1. Whatever X is proved NOT possible, it doesn’t prove that Y is true. Creationists never get around to describing their Y: what, where, why, how. ID-era, don’t say who or when. Let alone getting around to proving
    anything positive.
    2. Random does not mean specifically equal probabilies. For example, the random results of the throws of a pair of dice show 7 much more often than 11. When I buy a lottery ticket, the random result for me has always been $0. The quantum mechanics of chemical reactions result in macroscopic very limited results.

  21. BTW this is nit-picking compared to the rest, but “near infinite” is meangless. Any finite number, no matter how large, is small compared with any infinity. A googleplex^googleplex is far from, is followed by, many more finite numbers before any infinity.

  22. Let me join TomS and do some nit-picking as well.

    “Random does not mean specifically equal probabilies.”
    I’d say it does. There are two advantages.
    1. It’s handy to recognize that there are extreme cases of probabilties: probability 0 pretty often means negative causality (X does not cause Y), probability 1 just as often means positive causality (X causes Y) and well-designed dice (gasp! – oh wait, humans diddid) produce random results.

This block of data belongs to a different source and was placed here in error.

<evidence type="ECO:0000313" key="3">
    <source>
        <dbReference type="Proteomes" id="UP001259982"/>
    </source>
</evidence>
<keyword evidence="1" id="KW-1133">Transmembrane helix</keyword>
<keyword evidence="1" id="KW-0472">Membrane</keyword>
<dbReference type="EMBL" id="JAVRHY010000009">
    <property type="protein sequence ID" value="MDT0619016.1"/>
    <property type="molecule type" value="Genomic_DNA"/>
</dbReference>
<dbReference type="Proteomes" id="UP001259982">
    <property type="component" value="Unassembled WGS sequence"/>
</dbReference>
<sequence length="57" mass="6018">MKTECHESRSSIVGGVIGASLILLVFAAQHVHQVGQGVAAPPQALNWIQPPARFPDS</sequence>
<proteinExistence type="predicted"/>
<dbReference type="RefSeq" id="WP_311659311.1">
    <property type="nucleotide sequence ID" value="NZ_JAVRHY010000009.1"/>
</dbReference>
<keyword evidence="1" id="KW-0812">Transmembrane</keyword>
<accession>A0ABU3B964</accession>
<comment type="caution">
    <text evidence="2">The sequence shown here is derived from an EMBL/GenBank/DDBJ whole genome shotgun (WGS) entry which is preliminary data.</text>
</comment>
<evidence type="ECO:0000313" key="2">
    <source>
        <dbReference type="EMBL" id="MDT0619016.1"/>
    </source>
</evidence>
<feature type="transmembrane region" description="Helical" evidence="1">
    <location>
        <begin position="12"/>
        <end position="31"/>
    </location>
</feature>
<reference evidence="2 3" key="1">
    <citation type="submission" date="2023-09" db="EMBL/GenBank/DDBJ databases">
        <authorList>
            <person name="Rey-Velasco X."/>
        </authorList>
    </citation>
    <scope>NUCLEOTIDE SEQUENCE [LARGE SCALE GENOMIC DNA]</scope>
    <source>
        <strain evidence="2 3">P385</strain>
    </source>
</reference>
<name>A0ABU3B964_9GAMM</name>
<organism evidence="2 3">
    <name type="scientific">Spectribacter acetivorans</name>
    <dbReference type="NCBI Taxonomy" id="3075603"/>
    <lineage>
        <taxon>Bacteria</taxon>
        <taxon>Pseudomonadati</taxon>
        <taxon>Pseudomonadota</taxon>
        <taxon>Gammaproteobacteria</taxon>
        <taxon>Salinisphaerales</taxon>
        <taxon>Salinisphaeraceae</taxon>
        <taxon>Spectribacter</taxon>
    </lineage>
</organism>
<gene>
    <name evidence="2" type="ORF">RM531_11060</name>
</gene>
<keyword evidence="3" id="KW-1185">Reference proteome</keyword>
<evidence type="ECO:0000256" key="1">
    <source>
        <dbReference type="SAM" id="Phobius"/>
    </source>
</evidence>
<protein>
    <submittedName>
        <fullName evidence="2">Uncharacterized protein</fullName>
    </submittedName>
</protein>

2. It’s nice to have another reason to call creacrappers what they are – a bunch of shameless liars. Evolution is not random; it’s causal. Even mutations aren’t random, even if they aren’t determined either.

  23. I’d suggest seeing what Wikipedia says about “probability 1” and “probabiliy 0”.
    And classical genetics uses probabilities for the outcome of the next generation. (As far as usefulness in responding to creationism, ISTM that it often interesting to draw attention to reproduction. Many of the creationist arguments against evolution, if they worked, would apply against reproduction.)
    Is radioactive decay – described by probabilities – not caused?
    Casinos make money on random events. What about insurance companies?

  24. Hans-Richard Grümm

    I wonder what the rev Durston would call Faraday’s introduction of the magnetic field to explain the curious behavior of iron filings. “Inferential science” ?

  25. TomS suggests: “seeing what Wikipedia says ….”
    Which is perfectly in line with what I wrote: X causes Y implies certainty (and hence has a probability of 1, while X doesn’t cause Y implies impossibility (and hence has a probability of 0). Instead I’d suggest to pay attention to my usage of the word “often”.

    “Is radioactive decay – described by probabilities – not caused?”
    No.
    It’s not random either.